Whispers and Whiskers

For the first 24 years of my life dogs were the main animals in my family, with the exception of the time I lived in Kenya and we had a cat for a very brief period. It was only after I got married that I considered having a cat in the house, and that only because our house in Delhi at the time was on the ground floor and we were regularly invaded by rodents of all sizes. So I considered that first cat adopted in India more of a household staff member, gainfully employed to rid us of the miscreant rodents. What do you know, Simba turned out to be every bit of a scaredy-cat and would cower in the corner until I came in with a broom and ushered the rodent out. Hmpf. 

Roughly 23 years later, I live with three cats whom I consider family members now, and do cat-sitting on the side. I belong to a cat-sitting network called cat-in-a-flat, which you can join as a sitter or owner seeking a sitter. The money is good, and so far all my clients have been adorably interesting, each with quirky characters and charms that affirm my choice of sidelining. For the dog owners out there wondering, yes of course there are dog equivalents of this network! 

There is more to cat-sitting than just cleaning out the litters and refilling the food bowls. The codex is to be followed, and the cats are clients who need company and attention, and above all their emotional needs catered to in the absence of their human family. Not all of my feline clients are a walk in the park though, and with some, no matter how hard I try to coax them out of their corner, they simply won´t budge.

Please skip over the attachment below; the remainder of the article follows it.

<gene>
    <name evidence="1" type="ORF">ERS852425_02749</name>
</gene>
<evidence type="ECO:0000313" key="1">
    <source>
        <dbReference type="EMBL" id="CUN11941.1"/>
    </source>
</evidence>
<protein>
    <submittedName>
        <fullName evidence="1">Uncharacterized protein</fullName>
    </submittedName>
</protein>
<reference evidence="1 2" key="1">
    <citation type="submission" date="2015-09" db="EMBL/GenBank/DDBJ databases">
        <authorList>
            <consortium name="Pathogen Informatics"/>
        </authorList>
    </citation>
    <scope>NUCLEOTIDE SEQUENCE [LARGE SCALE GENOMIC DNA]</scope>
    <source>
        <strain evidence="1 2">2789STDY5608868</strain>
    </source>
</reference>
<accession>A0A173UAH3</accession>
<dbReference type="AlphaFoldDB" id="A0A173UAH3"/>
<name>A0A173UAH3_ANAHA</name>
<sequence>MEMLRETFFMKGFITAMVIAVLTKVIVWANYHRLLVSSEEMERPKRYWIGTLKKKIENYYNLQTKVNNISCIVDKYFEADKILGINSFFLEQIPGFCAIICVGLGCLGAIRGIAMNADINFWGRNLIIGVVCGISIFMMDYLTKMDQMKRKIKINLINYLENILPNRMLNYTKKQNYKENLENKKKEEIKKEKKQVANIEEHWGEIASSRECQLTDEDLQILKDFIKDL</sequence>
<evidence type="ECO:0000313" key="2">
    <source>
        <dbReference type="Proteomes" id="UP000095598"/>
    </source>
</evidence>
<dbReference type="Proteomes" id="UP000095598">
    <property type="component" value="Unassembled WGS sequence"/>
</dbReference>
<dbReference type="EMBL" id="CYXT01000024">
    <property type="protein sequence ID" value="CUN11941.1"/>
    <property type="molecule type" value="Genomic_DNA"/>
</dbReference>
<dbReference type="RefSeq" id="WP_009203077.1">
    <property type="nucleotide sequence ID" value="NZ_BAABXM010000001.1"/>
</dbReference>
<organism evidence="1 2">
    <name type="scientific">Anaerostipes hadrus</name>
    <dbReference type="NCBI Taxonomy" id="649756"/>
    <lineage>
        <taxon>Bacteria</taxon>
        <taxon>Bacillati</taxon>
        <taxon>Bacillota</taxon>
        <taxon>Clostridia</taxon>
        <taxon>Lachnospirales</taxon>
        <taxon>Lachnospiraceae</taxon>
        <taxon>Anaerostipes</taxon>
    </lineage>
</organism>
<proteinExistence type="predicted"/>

Cats are creatures who will always carry two extra genes - one that reminds humans that we once worshipped them as gods, and another that tells the world that the cat sets the rules for humans, not the other way around. Once you wrap your mind around that, the rest falls into place. 

I prefer to cater to the older cats, aside from the fact that they are more set in their ways and can be tough nuts to crack, primarily because they need the company more than the entertainment, just like their human senior citizen counterparts. As long as I receive complete instructions from the human housemates (you never own a cat, you live with it), it is smooth sailing. 

The whole experience of cat-sitting is enriching, to say the least. Not only do I get to discover more of my city, but I get to interact with interesting people and cats alike. Yes, sometimes getting up a couple of hours earlier than I am used to is difficult, but the cats are always worth the effort, and they are generous with their gratitude. 

NB: in the interest of privacy, the photographs of the cats in this entry are of my own cats